When processing images, it is useful to avoid artifacts, in particular when you try to understand biological processes. In the past, I have used natural images (found on internet, grabbed from holiday pictures, ...) without controlling for possible problems.
In particular, digital pictures are taken on pixels which are most often placed on a rectangular grid. It means that if you rotate that image, you may lose information and distort it and thus get wrong results (even for the right algorithm!). Moreover, pictures have a border while natural scenes do not, unless you are looking at it through an aperture. Intuitively, this means that large objects would not fit on the screen and are less informative.
In computer vision, it is easier to handle these problems in Fourier space. There, an image (that we suppose square for simplicity) is transformed in a matrix of coefficients of the same size as the image. If you rotate the image, the Fourier spectrum is also rotated. But as you rotate the image, the information that was in the corners of the original spectrum may span outside the spectrum of the rotated image. Also, the information in the center of the spectrum (around low frequencies) is less relevant than the rest.
Here, we will try to keep as much information about the image as possible, while removing the artifacts related to the process of digitalizing the picture.
Let's first initialize an image and a simple image processing library:
%matplotlib inline %load_ext autoreload %autoreload 2 from SLIP import Image im = Image('https://raw.githubusercontent.com/bicv/SLIP/master/default_param.py') image= im.imread('https://raw.githubusercontent.com/bicv/SLIP/master/database/lena256.png') im.set_size(image) _ = im.show_spectrum(image)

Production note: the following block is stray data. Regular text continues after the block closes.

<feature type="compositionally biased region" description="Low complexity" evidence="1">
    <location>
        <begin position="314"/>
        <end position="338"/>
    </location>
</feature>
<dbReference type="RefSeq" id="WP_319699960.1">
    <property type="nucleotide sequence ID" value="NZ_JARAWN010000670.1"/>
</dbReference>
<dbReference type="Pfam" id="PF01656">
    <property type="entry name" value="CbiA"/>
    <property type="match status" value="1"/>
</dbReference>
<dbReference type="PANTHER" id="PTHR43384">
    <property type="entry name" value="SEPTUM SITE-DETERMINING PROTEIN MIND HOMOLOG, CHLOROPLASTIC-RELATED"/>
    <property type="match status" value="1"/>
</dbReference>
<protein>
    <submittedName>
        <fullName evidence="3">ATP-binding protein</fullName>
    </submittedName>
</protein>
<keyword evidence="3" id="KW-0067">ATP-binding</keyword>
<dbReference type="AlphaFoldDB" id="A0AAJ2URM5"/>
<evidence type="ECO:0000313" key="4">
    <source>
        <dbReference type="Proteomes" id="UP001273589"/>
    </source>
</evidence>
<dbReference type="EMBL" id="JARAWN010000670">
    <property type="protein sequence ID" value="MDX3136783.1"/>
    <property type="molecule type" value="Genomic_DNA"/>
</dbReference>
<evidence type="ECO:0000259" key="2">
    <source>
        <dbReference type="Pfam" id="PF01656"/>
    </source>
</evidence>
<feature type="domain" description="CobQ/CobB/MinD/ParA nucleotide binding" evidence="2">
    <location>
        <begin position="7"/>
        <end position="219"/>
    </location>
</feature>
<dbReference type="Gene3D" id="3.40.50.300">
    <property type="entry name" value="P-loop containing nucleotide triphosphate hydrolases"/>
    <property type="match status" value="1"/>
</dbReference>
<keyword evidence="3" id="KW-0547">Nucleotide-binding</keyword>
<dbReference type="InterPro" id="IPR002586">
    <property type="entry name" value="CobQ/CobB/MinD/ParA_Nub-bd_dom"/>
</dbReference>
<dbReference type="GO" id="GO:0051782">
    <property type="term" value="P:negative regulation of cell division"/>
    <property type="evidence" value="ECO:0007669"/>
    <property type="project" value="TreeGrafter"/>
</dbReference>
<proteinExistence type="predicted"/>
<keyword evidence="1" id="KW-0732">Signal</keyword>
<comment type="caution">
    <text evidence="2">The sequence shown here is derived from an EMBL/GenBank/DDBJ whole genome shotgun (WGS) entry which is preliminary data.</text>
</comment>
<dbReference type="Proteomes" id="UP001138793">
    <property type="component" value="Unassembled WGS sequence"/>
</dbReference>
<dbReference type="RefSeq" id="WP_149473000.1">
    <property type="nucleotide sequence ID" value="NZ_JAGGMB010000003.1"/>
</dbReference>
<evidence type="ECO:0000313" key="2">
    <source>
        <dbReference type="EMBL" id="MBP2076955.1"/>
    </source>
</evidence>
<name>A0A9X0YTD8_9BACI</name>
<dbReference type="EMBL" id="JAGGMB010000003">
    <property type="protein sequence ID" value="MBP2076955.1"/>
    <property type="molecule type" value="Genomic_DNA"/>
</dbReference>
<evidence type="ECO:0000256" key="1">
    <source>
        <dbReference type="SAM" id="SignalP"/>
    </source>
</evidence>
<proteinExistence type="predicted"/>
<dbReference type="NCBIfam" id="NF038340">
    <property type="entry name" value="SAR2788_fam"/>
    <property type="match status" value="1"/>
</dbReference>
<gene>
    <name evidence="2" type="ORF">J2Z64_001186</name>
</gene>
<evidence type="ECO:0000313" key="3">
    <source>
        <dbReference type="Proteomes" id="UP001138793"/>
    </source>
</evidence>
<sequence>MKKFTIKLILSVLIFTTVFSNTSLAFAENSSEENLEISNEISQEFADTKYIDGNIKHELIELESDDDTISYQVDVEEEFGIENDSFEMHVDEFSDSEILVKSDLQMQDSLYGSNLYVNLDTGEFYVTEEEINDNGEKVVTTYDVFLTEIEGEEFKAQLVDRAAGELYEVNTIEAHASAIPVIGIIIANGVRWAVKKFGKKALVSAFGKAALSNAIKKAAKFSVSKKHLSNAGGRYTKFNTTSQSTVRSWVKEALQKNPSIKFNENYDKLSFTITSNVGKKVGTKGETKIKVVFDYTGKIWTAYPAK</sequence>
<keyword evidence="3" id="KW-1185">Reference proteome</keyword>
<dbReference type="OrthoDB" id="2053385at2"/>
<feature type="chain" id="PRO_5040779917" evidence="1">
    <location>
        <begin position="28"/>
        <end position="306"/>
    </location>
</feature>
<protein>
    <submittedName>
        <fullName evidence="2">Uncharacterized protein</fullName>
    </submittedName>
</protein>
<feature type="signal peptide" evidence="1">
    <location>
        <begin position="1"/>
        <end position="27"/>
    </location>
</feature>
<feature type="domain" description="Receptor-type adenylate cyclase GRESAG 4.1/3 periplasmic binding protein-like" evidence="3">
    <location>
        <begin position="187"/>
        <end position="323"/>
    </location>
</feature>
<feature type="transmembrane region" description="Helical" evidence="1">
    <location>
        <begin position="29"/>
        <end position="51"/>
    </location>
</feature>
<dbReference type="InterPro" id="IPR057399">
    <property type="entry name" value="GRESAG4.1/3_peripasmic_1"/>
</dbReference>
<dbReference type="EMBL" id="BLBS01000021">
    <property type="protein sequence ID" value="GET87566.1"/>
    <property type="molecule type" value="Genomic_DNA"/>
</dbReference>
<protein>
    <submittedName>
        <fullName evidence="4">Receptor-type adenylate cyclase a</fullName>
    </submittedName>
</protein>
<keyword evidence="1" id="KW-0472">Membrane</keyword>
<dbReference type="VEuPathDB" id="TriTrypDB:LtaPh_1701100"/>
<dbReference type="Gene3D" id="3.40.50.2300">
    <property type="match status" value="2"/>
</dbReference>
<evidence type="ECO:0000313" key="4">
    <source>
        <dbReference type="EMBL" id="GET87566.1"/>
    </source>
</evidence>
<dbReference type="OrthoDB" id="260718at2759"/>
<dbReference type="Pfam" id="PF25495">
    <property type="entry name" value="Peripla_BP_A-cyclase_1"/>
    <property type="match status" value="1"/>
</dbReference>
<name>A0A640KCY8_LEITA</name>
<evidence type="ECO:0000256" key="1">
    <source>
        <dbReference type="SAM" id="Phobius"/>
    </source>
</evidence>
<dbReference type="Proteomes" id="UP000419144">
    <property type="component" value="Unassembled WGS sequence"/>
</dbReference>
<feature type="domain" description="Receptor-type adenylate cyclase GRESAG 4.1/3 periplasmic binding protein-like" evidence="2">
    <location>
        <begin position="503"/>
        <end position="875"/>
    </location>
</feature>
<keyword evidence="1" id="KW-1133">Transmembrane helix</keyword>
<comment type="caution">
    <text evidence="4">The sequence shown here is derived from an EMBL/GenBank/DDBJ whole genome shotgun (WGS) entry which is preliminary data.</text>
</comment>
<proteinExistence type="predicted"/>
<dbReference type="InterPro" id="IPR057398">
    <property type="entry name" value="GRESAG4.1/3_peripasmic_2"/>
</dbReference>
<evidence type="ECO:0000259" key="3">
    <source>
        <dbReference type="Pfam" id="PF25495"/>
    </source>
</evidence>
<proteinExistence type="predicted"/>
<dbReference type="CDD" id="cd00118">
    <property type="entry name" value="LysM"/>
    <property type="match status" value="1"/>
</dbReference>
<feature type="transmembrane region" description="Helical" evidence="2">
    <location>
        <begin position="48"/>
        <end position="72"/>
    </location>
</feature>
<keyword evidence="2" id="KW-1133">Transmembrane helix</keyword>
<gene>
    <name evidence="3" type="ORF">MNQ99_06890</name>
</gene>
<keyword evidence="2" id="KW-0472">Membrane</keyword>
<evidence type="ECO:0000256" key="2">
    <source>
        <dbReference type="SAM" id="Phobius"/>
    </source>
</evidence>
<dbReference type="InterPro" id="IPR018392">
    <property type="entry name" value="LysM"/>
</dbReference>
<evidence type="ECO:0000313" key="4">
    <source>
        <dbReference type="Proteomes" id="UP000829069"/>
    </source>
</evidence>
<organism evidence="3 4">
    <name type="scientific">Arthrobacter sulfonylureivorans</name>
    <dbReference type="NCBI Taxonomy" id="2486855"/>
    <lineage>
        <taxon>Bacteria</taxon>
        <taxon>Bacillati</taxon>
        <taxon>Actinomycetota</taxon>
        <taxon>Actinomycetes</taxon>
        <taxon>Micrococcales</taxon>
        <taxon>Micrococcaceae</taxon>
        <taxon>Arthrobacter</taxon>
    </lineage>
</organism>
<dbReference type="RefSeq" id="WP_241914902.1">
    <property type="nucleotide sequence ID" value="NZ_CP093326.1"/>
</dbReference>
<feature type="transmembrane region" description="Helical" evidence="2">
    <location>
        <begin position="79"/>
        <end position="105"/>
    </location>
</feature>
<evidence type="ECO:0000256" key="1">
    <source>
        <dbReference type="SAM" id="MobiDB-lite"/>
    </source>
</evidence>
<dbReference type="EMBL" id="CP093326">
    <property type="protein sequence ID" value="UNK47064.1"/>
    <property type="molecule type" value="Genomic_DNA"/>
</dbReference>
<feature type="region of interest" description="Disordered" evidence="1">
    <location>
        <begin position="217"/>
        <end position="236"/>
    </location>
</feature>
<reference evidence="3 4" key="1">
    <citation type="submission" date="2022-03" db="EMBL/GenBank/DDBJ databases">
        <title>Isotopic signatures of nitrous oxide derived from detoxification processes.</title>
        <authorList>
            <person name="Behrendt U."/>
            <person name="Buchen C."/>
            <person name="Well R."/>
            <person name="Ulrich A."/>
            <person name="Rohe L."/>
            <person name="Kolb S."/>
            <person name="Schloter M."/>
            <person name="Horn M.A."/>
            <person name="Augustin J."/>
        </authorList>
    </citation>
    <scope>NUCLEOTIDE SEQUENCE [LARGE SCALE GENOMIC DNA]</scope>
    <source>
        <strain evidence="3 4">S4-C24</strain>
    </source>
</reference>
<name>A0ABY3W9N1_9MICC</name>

Much of the energy is contrated on the lower energies and we may scale them for a better visualization by using a whitening filter:
white = im.whitening(image) _ = im.show_spectrum(white)
Note that much of the energy is concentrated on the cardinal axis.
print(im.retina.__doc__) _ = im.show_FT(im.f_mask)
A parametric description of the envelope of retinal processsing. See http://blog.invibe.net/posts/2015-05-21-a-simple-pre-processing-filter-for-image-processing.html for more information. In digital images, some of the energy in Fourier space is concentrated outside the disk corresponding to the Nyquist frequency. Let's design a filter with: - a sharp cut-off for radial frequencies higher than the Nyquist frequency, - times a smooth but sharp transition (implemented with a decaying exponential), - times a high-pass filter designed by one minus a gaussian blur. This filter is rotation invariant. Note that this filter is defined by two parameters: - one for scaling the smoothness of the transition in the high-frequency range, - one for the characteristic length of the high-pass filter. The first is defined relative to the Nyquist frequency (in absolute values) while the second is relative to the size of the image in pixels and is given in number of pixels.
print(im.preprocess.__doc__) white_pre = im.preprocess(white) _ = im.show_spectrum(white_pre)
Returns the pre-processed image From raw pixelized images, we want to keep information that is relevent to the content of the objects in the image. In particular, we want to avoid: - information that would not be uniformly distributed when rotating the image. In particular, we discard information outside the unit disk in Fourier space, in particular above the Nyquist frequency, - information that relates to information of the order the size of the image. This involves discarding information at low-level frequencies. See http://blog.invibe.net/posts/2015-05-21-a-simple-pre-processing-filter-for-image-processing.html for more information.
The residual is as expected mainly noise which corresponds to the information that we wished initaially to discard:
_ = im.show_spectrum(white_pre-white)
Applied to the original image directly, it shows a pretty recognizable pre-processed image:
image_pre = im.preprocess(image) _ = im.show_spectrum(image_pre)